HARARE – Prophetic Healing and Deliverance (PHD) Ministries founder Walter Magaya, pictured, whose recent claims that he would start selling his recently-found herbal cure for Aids has been ordered to retract his comments.
The Zimbabwe Association of Doctors for Human Rights (ZADHR) yesterday threatened to slap the PHD founder with a lawsuit within seven days because his HIV/Aids treatment claim is dangerous and leaves patients prone to infection.
This comes after the popular preacher told multitudes at his Waterfalls church on Sunday that he had found a cure for HIV/Aids and cancer but said patients will not be required to stop taking their anti-retroviral drugs.
In a letter to Magaya, ZADHR chairperson Brighton Chizhande told the cleric that his actions are in contravention of the Medicines and Allied Substance Act (Section15:03) and Part 3, Section 32 of the Public Health Act.
“We write to seek an urgent retraction of your claim to cure HIV and Aids.
“We also demand an immediate halt in the distribution, selling and marketing of any products that mislead the public as to be of curative effect towards HIV and Aids.
“As ZADHR, we give you notice to take remedial action within seven calendar days of this notice by withdrawing all products that purport, claim or infer that they cure HIV and Aids from the market forthwith and making a public statement that withdraws your initial claim to have found a cure for HIV.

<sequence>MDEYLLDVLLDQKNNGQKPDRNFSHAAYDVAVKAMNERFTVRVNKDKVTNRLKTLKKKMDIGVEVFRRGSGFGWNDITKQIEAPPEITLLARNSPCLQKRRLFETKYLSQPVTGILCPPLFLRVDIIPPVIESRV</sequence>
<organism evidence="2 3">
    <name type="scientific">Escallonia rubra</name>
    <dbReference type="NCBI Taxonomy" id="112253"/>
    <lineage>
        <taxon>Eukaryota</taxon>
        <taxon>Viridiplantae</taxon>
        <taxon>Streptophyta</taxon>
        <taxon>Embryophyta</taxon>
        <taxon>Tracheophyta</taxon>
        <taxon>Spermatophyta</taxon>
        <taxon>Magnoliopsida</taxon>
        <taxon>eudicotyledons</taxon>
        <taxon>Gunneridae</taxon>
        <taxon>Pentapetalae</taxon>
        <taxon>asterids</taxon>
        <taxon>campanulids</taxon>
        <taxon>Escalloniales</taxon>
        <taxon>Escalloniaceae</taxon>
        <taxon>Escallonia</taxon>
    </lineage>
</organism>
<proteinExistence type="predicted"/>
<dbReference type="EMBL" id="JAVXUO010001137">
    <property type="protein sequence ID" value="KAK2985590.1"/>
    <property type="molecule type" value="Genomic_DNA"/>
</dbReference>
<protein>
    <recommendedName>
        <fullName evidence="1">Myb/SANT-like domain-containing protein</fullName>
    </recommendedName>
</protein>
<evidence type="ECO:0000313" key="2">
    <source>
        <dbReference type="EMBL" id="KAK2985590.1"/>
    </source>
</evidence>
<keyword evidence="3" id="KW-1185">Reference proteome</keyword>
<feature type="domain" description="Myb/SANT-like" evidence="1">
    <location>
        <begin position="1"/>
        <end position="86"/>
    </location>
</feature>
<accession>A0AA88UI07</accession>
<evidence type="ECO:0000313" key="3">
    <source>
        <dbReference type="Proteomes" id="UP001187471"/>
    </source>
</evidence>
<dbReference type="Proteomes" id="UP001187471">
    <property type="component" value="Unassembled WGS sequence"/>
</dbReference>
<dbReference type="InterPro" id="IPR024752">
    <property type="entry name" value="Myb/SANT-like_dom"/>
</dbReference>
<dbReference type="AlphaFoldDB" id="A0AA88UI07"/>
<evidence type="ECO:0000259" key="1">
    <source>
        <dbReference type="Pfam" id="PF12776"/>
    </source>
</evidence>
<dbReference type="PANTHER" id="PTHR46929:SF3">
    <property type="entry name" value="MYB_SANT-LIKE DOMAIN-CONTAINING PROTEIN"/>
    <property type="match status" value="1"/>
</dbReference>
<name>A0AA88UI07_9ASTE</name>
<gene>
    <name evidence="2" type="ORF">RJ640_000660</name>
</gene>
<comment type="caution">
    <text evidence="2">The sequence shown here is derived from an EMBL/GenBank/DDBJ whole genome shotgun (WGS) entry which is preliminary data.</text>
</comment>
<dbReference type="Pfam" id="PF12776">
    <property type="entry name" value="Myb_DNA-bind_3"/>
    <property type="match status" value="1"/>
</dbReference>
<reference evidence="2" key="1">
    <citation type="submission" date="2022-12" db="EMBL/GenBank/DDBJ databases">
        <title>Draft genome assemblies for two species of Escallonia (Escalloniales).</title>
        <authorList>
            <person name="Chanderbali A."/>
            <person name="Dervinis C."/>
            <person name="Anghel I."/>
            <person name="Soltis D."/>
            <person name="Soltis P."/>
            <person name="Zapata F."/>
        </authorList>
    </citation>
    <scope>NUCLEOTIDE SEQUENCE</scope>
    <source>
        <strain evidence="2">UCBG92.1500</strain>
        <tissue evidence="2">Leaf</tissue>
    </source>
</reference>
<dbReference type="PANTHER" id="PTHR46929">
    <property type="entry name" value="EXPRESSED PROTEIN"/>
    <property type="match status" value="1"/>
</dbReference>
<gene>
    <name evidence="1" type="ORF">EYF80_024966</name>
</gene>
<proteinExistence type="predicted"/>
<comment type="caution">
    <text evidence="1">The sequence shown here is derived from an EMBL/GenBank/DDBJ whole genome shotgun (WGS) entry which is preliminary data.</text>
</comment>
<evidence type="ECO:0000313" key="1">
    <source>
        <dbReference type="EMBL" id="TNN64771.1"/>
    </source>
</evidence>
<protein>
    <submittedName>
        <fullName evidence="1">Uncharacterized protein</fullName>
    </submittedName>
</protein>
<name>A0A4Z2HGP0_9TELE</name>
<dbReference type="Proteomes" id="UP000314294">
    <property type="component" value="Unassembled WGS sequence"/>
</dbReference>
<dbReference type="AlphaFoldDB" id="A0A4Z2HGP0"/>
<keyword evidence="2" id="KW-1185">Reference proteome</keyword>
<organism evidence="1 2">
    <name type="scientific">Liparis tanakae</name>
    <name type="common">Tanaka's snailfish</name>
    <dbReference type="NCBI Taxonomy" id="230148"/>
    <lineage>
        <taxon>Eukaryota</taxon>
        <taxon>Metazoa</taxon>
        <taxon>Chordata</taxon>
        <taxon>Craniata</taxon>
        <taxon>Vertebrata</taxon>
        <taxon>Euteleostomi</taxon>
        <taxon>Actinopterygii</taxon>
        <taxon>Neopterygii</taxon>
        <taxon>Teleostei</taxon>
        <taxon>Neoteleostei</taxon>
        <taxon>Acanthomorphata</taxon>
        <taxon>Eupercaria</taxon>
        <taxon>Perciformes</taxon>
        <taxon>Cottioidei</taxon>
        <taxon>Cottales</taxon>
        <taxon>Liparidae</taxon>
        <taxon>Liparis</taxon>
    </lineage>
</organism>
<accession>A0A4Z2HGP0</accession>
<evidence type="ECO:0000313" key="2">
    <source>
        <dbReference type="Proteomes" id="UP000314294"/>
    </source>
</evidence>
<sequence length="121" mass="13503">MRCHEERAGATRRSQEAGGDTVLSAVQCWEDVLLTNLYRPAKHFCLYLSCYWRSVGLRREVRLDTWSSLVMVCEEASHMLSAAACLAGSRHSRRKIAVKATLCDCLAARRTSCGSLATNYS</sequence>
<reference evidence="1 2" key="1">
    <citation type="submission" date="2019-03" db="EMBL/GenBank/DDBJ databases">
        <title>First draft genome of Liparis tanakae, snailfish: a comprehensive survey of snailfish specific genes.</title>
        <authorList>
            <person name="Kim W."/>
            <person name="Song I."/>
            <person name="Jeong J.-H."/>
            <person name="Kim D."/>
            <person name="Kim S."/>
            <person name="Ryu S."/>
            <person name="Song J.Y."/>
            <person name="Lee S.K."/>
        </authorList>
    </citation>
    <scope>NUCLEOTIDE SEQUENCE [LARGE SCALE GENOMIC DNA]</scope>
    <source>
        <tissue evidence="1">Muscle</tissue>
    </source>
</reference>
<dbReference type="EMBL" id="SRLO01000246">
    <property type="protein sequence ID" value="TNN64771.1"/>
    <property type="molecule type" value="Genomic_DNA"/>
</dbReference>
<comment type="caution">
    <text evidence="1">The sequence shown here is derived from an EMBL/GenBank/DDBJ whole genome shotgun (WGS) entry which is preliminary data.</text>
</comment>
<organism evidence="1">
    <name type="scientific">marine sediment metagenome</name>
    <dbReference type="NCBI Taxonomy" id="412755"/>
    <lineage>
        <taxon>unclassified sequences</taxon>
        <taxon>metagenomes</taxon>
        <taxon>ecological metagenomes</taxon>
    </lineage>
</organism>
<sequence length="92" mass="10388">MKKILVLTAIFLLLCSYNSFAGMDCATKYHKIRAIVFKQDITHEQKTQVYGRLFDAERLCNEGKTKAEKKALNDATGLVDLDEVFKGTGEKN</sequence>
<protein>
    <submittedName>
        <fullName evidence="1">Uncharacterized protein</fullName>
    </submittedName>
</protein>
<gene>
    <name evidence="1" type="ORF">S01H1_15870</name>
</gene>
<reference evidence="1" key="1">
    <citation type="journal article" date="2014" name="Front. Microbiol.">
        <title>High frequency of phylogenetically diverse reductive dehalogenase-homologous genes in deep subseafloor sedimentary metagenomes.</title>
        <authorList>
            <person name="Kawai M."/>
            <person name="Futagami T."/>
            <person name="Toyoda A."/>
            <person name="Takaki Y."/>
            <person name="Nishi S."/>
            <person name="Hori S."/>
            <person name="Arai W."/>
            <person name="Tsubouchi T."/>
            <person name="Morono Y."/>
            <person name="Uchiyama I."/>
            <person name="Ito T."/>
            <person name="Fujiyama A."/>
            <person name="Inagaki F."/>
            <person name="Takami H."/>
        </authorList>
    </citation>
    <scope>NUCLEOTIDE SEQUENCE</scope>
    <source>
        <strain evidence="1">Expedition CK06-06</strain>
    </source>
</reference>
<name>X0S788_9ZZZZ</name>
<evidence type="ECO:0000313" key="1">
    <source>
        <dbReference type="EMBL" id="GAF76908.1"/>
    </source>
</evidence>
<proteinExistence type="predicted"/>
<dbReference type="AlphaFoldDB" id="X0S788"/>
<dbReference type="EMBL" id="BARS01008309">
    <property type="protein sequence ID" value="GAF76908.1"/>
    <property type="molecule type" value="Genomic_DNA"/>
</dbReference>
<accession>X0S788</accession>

“Failure to reasonably make these remedial actions will inevitably lead to ZADHR filing a legal suit against you and your ministry; as such malicious claims pose an existential danger as defined in the Public Health Act,” Chizhande wrote.
He said while ZADHR has no dispute with innovation in discovery of drugs, they argue that due process of proving clinical efficacy and safety prior to any advertisement and distribution is of paramount importance.
On Tuesday, the government also warned Magaya that he risks being arrested if he goes ahead and starts selling his controversial HIV/Aids herbal medicine without regulatory approval.
Meanwhile, the World Health Organisation (WHO) has dismissed Magaya’s claim arguing that there is no known cure for HIV infection.
In a statement, WHO representative to Zimbabwe Alex Gasasira said to date, there is no known and proven cure for HIV infection, but effective treatment exists to manage the infection through antiretroviral therapy and drugs.
He added that any new drug should go through clinical trials to be rigorously evaluated and to determine whether they are safe and effective in the prevention or treatment of any ailments.
“Any researchers involved in developing possible new treatments for any ailments, including HIV and Aids are reminded to subject these to the ministry of Health and Child Care (MOHCC) national clinical trial processes and procedures,” he said.
Besides stirring anger among Western medical experts who said Magaya was giving false hope to the sick, the Health ministry pointedly pooh-poohed his claims and any suggestions that he had the support of the government or might have got approval for his organic medicine.
Gasasira said use of antiretroviral treatment, in line with national guidelines, has resulted in better health outcomes for people living with HIV and encouraged people to continue taking their medication.